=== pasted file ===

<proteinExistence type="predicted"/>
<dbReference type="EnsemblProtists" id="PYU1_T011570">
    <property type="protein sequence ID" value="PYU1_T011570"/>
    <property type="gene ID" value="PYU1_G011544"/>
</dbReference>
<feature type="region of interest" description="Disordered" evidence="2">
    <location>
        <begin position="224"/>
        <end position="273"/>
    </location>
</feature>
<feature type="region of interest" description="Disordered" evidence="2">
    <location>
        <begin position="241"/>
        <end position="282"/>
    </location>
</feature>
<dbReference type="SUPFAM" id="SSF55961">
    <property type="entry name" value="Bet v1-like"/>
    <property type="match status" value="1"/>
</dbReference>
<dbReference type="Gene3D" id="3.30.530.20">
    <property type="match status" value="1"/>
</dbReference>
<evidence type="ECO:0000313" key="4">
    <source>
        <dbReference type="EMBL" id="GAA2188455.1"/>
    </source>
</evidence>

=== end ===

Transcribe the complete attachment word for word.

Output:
<proteinExistence type="predicted"/>
<dbReference type="EnsemblProtists" id="PYU1_T011570">
    <property type="protein sequence ID" value="PYU1_T011570"/>
    <property type="gene ID" value="PYU1_G011544"/>
</dbReference>
<feature type="region of interest" description="Disordered" evidence="2">
    <location>
        <begin position="224"/>
        <end position="273"/>
    </location>
</feature>
<feature type="region of interest" description="Disordered" evidence="2">
    <location>
        <begin position="241"/>
        <end position="282"/>
    </location>
</feature>
<dbReference type="SUPFAM" id="SSF55961">
    <property type="entry name" value="Bet v1-like"/>
    <property type="match status" value="1"/>
</dbReference>
<dbReference type="Gene3D" id="3.30.530.20">
    <property type="match status" value="1"/>
</dbReference>
<evidence type="ECO:0000313" key="4">
    <source>
        <dbReference type="EMBL" id="GAA2188455.1"/>
    </source>
</evidence>